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Re: The meaning of "returns"

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From:
Autrijus Tang
Date:
August 6, 2005 17:10
Subject:
Re: The meaning of "returns"
Message ID:
20050807001111.GA12377@aut.dyndns.org
On Thu, Jul 28, 2005 at 03:52:41PM +0200, "TSa (Thomas Sandla´┐Ż)" wrote:
> >And this is a natural extension to guide the inferencer so it won't be
> >totally giving up on polymorphic functions such as &id.  C) and D) can
> >be taken together, resulting to a powerful soft typed language.
> 
> This is my preference. The only known issue with parametric typing is
> the proliferation of params as soon as you want to stay away from
> unpecificity.

On #perl6, chip reported that during the design team meeting, the two
forms below are introduced to carry full inferential soft typing
information:

    sub negate (Num $x --> Num) { ... }
    our Num sub negate (Num $x) { ... }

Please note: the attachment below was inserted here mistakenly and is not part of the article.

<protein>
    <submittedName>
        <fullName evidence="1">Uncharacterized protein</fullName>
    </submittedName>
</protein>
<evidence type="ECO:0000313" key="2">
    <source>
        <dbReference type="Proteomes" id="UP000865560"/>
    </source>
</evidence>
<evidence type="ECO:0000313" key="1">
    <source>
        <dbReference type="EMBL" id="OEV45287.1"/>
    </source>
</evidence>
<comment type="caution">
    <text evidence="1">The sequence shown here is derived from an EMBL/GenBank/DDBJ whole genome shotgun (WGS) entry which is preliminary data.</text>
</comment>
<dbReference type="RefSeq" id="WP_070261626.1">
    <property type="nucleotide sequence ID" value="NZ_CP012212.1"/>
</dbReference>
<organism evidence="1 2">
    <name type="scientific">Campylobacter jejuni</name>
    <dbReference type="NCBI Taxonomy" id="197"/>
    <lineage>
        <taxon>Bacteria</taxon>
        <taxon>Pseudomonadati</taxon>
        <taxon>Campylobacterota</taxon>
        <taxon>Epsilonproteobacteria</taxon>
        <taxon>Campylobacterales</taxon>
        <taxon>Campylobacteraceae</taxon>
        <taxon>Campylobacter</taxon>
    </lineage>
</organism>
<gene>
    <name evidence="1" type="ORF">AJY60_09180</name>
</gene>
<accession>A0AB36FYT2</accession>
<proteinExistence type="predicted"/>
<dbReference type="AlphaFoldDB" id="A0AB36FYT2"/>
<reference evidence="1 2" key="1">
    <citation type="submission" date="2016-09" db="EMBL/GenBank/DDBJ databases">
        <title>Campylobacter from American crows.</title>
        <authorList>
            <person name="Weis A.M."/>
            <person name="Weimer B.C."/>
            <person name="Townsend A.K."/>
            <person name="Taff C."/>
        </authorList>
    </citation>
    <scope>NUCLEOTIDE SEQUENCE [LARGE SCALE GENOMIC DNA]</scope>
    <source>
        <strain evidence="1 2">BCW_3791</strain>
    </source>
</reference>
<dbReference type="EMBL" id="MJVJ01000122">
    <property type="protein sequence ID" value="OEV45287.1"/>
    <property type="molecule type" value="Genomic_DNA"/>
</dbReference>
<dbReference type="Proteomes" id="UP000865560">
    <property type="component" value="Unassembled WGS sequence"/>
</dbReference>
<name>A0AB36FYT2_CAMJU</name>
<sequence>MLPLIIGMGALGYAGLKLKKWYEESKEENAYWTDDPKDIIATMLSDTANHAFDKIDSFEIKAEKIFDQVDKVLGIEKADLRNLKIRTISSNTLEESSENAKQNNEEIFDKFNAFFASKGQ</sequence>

> >However, if we take the view that type annotation are merely storage
> >allocation hints and runtime coercers, then A) is probably the way to go.
> 
> Please no. Or at least not exclusively. I see your "storage allocation
> hints" as a data environment needed to implement the type.

The old "returns" form would become a type annotation for the &return
inside it, but does not propagate outwards.  From the outside, that
function can return anything it likes.

    sub negate (Num $x) returns Num { ... }

I think --> could be right-associative, so we can write things like:

    # Function application combinator
    sub infix:<$> ( &f:(::A --> ::B) --> A $x --> B ) {
	return { f($^x) }
    }

However, as these are only transcripts from IRC, I can't vouch for
their accuracy before @Larry confirms it.

Thanks,
/Autrijus/

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